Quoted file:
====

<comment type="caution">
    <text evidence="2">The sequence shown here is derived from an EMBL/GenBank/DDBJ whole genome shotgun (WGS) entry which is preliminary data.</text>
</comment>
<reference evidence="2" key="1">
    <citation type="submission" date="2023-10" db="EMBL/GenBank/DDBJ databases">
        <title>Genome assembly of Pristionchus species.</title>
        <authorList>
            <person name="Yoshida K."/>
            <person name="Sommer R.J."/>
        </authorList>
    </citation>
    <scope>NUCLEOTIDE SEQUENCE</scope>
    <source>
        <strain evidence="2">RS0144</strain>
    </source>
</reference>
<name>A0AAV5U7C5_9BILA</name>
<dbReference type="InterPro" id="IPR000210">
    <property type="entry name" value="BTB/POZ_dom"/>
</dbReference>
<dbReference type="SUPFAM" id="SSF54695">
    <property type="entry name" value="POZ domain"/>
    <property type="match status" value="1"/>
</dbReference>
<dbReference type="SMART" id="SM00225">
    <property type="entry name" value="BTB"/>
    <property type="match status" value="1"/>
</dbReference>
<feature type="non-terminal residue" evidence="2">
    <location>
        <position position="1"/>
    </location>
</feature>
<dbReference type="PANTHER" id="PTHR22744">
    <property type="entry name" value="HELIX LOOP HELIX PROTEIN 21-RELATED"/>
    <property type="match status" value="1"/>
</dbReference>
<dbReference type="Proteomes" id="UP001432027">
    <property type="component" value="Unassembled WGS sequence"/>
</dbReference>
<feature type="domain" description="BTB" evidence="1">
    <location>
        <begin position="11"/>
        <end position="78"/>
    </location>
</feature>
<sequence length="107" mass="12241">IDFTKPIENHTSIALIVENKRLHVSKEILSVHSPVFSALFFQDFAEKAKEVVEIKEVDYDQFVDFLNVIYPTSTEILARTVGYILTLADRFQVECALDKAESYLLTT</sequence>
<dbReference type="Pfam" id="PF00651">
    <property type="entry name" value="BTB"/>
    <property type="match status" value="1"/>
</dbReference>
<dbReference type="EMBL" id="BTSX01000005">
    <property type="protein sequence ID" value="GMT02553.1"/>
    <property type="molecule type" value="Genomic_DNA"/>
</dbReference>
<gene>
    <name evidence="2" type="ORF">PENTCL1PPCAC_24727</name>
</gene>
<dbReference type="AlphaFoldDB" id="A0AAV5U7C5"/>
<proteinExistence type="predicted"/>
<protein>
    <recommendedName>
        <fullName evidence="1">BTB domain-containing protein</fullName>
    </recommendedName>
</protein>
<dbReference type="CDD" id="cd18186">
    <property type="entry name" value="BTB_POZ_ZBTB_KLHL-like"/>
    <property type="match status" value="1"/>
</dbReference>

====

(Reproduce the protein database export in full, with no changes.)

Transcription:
<comment type="caution">
    <text evidence="2">The sequence shown here is derived from an EMBL/GenBank/DDBJ whole genome shotgun (WGS) entry which is preliminary data.</text>
</comment>
<reference evidence="2" key="1">
    <citation type="submission" date="2023-10" db="EMBL/GenBank/DDBJ databases">
        <title>Genome assembly of Pristionchus species.</title>
        <authorList>
            <person name="Yoshida K."/>
            <person name="Sommer R.J."/>
        </authorList>
    </citation>
    <scope>NUCLEOTIDE SEQUENCE</scope>
    <source>
        <strain evidence="2">RS0144</strain>
    </source>
</reference>
<name>A0AAV5U7C5_9BILA</name>
<dbReference type="InterPro" id="IPR000210">
    <property type="entry name" value="BTB/POZ_dom"/>
</dbReference>
<dbReference type="SUPFAM" id="SSF54695">
    <property type="entry name" value="POZ domain"/>
    <property type="match status" value="1"/>
</dbReference>
<dbReference type="SMART" id="SM00225">
    <property type="entry name" value="BTB"/>
    <property type="match status" value="1"/>
</dbReference>
<feature type="non-terminal residue" evidence="2">
    <location>
        <position position="1"/>
    </location>
</feature>
<dbReference type="PANTHER" id="PTHR22744">
    <property type="entry name" value="HELIX LOOP HELIX PROTEIN 21-RELATED"/>
    <property type="match status" value="1"/>
</dbReference>
<dbReference type="Proteomes" id="UP001432027">
    <property type="component" value="Unassembled WGS sequence"/>
</dbReference>
<feature type="domain" description="BTB" evidence="1">
    <location>
        <begin position="11"/>
        <end position="78"/>
    </location>
</feature>
<sequence length="107" mass="12241">IDFTKPIENHTSIALIVENKRLHVSKEILSVHSPVFSALFFQDFAEKAKEVVEIKEVDYDQFVDFLNVIYPTSTEILARTVGYILTLADRFQVECALDKAESYLLTT</sequence>
<dbReference type="Pfam" id="PF00651">
    <property type="entry name" value="BTB"/>
    <property type="match status" value="1"/>
</dbReference>
<dbReference type="EMBL" id="BTSX01000005">
    <property type="protein sequence ID" value="GMT02553.1"/>
    <property type="molecule type" value="Genomic_DNA"/>
</dbReference>
<gene>
    <name evidence="2" type="ORF">PENTCL1PPCAC_24727</name>
</gene>
<dbReference type="AlphaFoldDB" id="A0AAV5U7C5"/>
<proteinExistence type="predicted"/>
<protein>
    <recommendedName>
        <fullName evidence="1">BTB domain-containing protein</fullName>
    </recommendedName>
</protein>
<dbReference type="CDD" id="cd18186">
    <property type="entry name" value="BTB_POZ_ZBTB_KLHL-like"/>
    <property type="match status" value="1"/>
</dbReference>